Wednesday, August 11, 2021
Two recent developments worth mentioning. First, at the ABA annual meeting, the ABA passed resolution #800 from the Commission on Law & Aging, the Section on Civil Rights and Social Justice, and the Senior Lawyers Division, concerning density and size for nursing homes. The report, proposed resolution and final resolution are available here. The direct link to the final resolution can be found here. Here are the 3 resolutions:
RESOLVED, That the American Bar Association urges the U.S. Congress and the Department of Health and Human Services to institute a review of the advisability and feasibility of phasing in size and design standards for nursing homes that would require small, household model facilities with single rooms and private baths, given their safety and infection control advantages in public health emergencies such as the Covid-19 pandemic;
FURTHER RESOLVED, That the American Bar Association urges Congress and the executive branch to provide financial incentives for the development and operation of nursing homes meeting size and design standards developed pursuant to this review through means such as, but not limited to, restructuring the Section 202 Supportive Housing for the Elderly Program of the Department of Housing and Urban Development (HUD), tax incentives under the Internal Revenue Service, or actions by other executive branch agencies to provide or encourage low cost financing for the redesign, remodeling, building and rebuilding of nursing homes meeting these standards; and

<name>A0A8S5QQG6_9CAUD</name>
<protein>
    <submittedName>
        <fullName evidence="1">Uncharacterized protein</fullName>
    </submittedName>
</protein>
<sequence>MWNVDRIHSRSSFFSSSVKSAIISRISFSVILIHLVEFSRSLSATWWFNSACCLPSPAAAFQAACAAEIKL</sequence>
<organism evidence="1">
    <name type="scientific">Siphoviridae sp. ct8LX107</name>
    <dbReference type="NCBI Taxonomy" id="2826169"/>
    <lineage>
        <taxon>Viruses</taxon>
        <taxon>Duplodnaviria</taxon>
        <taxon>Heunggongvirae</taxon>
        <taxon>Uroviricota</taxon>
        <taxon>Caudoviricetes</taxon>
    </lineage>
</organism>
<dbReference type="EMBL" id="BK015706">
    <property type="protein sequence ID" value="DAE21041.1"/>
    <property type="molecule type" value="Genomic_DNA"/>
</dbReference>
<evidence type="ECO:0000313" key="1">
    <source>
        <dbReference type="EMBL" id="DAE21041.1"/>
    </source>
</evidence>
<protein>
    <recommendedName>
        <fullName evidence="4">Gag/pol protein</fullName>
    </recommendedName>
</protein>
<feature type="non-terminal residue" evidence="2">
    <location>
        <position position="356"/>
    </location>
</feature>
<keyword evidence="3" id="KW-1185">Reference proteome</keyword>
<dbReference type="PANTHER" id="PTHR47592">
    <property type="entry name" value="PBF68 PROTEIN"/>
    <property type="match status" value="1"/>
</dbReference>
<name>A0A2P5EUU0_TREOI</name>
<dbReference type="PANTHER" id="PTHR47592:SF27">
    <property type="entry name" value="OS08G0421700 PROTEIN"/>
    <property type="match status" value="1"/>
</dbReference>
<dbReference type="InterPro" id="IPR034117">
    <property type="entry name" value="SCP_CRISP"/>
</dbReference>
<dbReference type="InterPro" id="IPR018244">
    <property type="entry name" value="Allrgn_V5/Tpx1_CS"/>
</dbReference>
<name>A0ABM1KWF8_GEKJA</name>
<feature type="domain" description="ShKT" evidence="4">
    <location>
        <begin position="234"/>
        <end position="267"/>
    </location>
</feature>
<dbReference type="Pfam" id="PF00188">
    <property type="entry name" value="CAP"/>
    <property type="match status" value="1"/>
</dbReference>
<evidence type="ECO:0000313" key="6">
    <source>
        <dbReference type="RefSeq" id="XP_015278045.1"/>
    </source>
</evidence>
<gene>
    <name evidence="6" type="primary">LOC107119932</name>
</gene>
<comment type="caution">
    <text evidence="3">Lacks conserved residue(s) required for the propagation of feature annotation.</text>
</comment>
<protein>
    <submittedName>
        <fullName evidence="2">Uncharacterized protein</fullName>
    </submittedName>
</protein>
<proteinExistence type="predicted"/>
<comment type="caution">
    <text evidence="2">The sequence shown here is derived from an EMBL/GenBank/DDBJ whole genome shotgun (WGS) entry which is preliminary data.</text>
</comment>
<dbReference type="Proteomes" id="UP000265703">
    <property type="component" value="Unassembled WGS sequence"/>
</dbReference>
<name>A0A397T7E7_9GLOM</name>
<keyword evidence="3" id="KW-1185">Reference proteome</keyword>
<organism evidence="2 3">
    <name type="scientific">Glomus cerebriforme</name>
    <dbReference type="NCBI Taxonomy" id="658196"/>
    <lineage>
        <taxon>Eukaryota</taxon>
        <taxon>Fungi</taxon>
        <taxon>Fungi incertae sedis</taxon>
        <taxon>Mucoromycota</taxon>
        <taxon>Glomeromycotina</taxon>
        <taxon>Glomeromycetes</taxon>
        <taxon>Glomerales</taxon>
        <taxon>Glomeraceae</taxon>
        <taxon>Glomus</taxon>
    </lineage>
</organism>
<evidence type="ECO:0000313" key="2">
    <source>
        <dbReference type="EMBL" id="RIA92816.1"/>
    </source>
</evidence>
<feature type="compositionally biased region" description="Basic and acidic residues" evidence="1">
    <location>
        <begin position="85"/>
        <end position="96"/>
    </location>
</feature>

FURTHER RESOLVED, That the American Bar Association urges the Centers for Medicare and Medicaid Services to change Medicare and Medicaid regulations and payment policies to pay for single private rooms and bathrooms for all residents, with reasonable reimbursement rates for such rooms.
Second, Sens. Ron Wyden of Oregon and Bob Casey of Pennsylvania and others introduced a Senate bill, the Nursing Home Improvement and Accountability Act of 2021. The bill has 3 parts, (1) transparency and accountability, (2) staffing improvements, and (3) "building modification and staff investment demonstration program." The full bill is available here. A summary is available here. And a section analysis is available here. Here are some key points of the bill, from the AP story about it:
— Raise salaries and benefits for nursing home staff by giving states the option of an increase in federal Medicaid matching funds, available over six years. Low wages in the nursing home industry make for constant turnover, a critical problem even before the pandemic. The bill also starts a process for setting minimum staffing thresholds.
— Require nursing homes to have an infection prevention and control specialist.
— Require nursing homes to have a registered nurse available 24 hours a day, instead of the current eight hours.
— Bolster state inspections of nursing homes, and add more low-performing facilities to a “special focus” program that helps them improve quality.
— Forbid nursing homes from requiring residents and families to agree in advance to arbitration, thereby waiving their rights to go to court over disputes involving care.